Building an evidence base for data analysis.
A key issue when we see the results of any business or scientific report is whether we can trust the data analysis. As more people are trained and educated in data analysis we need evidence for what data analysis tools and procedures lead to data analysis that is replicable and reproducible.
Replicability of a study is the likelihood that an independent study aimed at the same question will give a result that is consistent with the original study.
Reproducibility is the capacity to re-analyze given data to obtain a consistent result.
Roger Peng, of Johns Hopkins University, has written forcefully on the urgent need to address a reproducibility crisis in science: The reproducibility crisis in science (see Peng, 2015, in the references below).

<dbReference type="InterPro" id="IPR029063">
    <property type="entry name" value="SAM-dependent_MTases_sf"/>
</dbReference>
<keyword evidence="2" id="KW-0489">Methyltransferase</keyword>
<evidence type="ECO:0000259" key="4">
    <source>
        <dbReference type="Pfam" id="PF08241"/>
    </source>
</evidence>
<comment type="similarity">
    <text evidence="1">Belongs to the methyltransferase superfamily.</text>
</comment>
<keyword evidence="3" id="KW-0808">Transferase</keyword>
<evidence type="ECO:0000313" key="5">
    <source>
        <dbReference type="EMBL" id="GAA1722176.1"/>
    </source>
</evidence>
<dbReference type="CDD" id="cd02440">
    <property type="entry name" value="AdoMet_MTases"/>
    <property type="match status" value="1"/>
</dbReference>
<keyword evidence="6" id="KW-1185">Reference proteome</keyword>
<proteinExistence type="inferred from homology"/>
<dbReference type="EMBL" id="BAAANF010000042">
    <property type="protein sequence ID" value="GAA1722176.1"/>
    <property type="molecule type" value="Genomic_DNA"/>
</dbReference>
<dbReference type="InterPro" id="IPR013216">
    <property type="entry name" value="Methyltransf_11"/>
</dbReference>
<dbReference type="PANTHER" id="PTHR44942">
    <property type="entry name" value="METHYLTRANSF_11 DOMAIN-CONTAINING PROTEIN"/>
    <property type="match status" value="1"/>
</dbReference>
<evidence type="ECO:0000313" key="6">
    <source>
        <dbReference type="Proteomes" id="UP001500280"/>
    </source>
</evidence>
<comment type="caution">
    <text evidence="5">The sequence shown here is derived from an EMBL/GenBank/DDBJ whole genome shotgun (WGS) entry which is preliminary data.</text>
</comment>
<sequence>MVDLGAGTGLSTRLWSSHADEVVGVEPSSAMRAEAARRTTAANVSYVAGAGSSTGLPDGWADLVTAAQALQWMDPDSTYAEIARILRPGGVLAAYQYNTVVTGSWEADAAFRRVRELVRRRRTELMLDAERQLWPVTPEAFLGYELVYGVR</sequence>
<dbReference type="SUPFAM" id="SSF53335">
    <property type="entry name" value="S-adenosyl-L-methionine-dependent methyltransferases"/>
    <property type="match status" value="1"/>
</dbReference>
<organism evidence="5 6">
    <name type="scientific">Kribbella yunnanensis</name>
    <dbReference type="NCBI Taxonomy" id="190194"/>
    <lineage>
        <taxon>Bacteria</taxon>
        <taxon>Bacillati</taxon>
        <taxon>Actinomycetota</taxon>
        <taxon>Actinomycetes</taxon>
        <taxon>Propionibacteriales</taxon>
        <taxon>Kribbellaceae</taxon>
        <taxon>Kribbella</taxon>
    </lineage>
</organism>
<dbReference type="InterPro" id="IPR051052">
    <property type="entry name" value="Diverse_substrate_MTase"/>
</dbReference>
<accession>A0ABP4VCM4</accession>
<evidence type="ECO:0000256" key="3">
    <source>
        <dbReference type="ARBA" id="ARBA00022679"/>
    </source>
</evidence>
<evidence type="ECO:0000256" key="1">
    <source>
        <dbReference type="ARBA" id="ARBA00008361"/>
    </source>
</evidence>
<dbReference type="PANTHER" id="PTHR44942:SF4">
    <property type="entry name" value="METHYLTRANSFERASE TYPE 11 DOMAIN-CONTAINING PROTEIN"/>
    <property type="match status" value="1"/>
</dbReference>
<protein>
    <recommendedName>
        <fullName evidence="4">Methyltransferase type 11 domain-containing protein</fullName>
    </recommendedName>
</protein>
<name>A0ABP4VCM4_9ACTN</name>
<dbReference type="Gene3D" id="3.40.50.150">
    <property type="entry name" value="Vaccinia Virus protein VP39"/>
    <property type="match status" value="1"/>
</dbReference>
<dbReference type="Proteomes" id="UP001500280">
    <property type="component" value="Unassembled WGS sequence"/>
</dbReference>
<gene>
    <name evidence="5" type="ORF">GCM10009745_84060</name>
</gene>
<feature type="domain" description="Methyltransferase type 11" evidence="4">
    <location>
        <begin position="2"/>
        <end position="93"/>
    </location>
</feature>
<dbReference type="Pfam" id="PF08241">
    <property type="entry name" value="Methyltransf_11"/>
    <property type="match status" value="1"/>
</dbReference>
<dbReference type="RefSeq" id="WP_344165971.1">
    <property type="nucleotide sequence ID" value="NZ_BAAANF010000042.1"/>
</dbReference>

The same reproducibility crisis exists in business and health, and in all areas where we require that data analysis be reproducible. The issue is whether we can trust any given data analysis.
Evidence-based data analysis is an empirically-based approach to identifying what works in increasing replicability and reproducibility, and then recommending, and expecting, those methods, techniques and tools, to be used in data analysis.
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